The recent deaths of hundreds of migrants from North Africa looking for better lives in Europe should serve as the death knell of post war Western foreign policy and a wake up call for Europe’s leaders.
Since the end of the World War 2, Europe has taken a back seat in international affairs and Western foreign policy has been dominated by the United States. This is not surprising given the actions of many European countries during the war. Germany shoulders most of the blame of course but not many European countries come out well from a close examination of their roles in the events leading up to The Holocaust. Italy Changed sides, France collaborated and Spain sat the war out under a fascist regime. The UK and France ignored the plight of Czechoslovakia and was only dragged in through treaty obligation with Poland.
Yes, the United States turned up late and only after it had been attacked, but, as the major Western victor, the U.S. went on to provision and garrison a decimated continent and confront an expansionist Soviet Union. When the USSR imploded the U.S. considered itself the world’s only hyper-power and continued to dominate the Mediterranean and the Middle East.
Perhaps stung by guilt or just accustomed to a free ride, Europe was content to allow the United States to govern international affairs in its own back yard. Any kindling of democracy in Arab countries was snuffed out and dictatorships were propped up as bulwarks against the Soviets Union to maintain the flow of oil. But this pax-Americana this may be drawing to an end.
Recent events have shown Western policy in North Africa and the Middle East to have been a monumental cock up. Dictators propped up by the United States have being overthrown but stable governments seem a long way off. As always Western politicians project Western values onto the struggles in Muslim countries. The upheaval in Syria, we’re told, is evidence of a freedom loving people struggling for democracy against an oppressive dictator. As is often the case, our politicians are TALKING BOLLOCKS! The real situation is that ethnic factionalism now prevails. Christians, Kurds, Alawites, Shia and Sunnis fight, not for democracy, but to resist domination by the other groups. The decades old taboo against redrawing borders in Africa was broken in 2011 when South Sudan became independent and one has to wonder if the states created as European empires crumbled can last much longer.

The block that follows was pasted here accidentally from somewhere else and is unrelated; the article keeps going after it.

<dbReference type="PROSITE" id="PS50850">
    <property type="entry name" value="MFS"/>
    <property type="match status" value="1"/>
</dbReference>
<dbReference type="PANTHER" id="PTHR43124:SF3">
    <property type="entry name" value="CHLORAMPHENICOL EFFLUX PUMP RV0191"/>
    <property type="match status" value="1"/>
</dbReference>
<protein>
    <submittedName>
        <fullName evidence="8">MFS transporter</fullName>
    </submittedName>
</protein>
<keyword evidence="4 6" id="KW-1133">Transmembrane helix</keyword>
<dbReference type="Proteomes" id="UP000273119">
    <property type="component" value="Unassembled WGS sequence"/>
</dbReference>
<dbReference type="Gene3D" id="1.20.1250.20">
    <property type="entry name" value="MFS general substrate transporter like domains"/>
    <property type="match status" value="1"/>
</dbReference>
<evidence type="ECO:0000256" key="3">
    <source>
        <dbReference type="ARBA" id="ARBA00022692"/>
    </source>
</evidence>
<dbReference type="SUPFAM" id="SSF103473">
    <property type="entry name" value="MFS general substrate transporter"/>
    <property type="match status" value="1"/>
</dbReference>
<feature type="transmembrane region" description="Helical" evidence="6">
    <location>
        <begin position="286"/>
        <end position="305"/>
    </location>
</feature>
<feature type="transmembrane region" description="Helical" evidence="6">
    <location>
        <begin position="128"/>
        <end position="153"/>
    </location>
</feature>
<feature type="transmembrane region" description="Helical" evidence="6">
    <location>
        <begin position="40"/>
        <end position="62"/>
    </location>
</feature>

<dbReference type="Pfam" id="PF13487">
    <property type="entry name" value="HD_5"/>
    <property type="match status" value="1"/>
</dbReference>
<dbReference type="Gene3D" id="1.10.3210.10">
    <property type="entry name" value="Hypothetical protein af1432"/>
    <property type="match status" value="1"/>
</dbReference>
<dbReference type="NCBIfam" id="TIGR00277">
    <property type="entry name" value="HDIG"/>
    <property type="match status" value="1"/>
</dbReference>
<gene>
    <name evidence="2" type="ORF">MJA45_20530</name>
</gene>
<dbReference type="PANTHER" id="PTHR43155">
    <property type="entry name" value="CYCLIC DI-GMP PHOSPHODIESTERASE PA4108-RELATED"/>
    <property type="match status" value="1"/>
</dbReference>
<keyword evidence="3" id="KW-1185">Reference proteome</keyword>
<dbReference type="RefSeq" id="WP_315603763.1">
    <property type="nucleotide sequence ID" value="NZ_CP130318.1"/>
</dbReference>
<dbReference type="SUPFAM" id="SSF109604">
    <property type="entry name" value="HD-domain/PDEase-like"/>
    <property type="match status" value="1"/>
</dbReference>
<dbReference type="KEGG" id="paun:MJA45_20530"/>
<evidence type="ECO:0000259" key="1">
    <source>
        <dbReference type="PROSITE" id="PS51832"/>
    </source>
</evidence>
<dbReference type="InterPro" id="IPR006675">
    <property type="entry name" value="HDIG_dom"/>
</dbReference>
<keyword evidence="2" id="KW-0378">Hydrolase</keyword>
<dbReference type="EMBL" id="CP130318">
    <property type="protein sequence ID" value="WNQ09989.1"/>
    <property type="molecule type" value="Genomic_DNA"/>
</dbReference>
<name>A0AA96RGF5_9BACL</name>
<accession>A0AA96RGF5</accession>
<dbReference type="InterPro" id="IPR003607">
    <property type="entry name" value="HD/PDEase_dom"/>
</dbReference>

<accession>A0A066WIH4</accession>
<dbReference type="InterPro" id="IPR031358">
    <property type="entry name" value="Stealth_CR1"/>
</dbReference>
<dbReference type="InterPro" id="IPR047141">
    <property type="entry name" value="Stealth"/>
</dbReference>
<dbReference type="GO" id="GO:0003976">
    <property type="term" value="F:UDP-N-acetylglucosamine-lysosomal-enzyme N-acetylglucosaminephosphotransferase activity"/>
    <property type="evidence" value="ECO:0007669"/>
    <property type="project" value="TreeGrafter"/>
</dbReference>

If all this had occurred when America was strong and committed to the region it would have been bad enough but high oil prices make widespread shale oil and gas economic and the U.S. is heading for energy independence. The West, including the United States, is in massive debt and there is a real isolationist streak to the U.S. Republican Tea Party movement who seem content to risk the stability of the international economy to prevent a fairly basic health care package.
Even if it were not for the mad hatters of the Tea Party, the United States has bigger fish to fry and has announced a “pivot” toward the Pacific in an undeclared, but obvious, attempt to confront a rising China.
Relations with Iran may be easing but Syria is in flames and a refugee crisis in Lebanon goes barely reported. In Russia, a leader of dubious legitimacy swaggers with new found energy wealth. The business of revolution goes unfinished in Egypt, Algeria and Libya and the Gulf State oligarchies only maintain comparative stability by guns and oil funded handouts. The West is widely disliked by Islamic populations and a militant Israel sits right in the middle continually goading the Palestinians by expanding settlements.
Europe considers that none of this is its problem and should all be laid at the door of the United States. The trouble with this argument is that the door of the United States is four thousand miles away but the blaze is just across the Mediterranean.
The British bemoan the privatization of the Royal Mail and French worry about the provenance of their cheese but the world was not fixed in amber by the industrial revolution and it is not the fetishized institutions of the 20th century which need protecting but the strength of the European economy and the security of its international relations.
The post war era is over and the World has changed. Europe is now a region in massive debt, with a comparatively feeble military, a humanitarian catastrophe on their doorstep and a non existent foreign policy.
Last week we heard about a boat full of refugees from Syria and Palestine sinking while attempting to escape a land in flames. We should expect many more.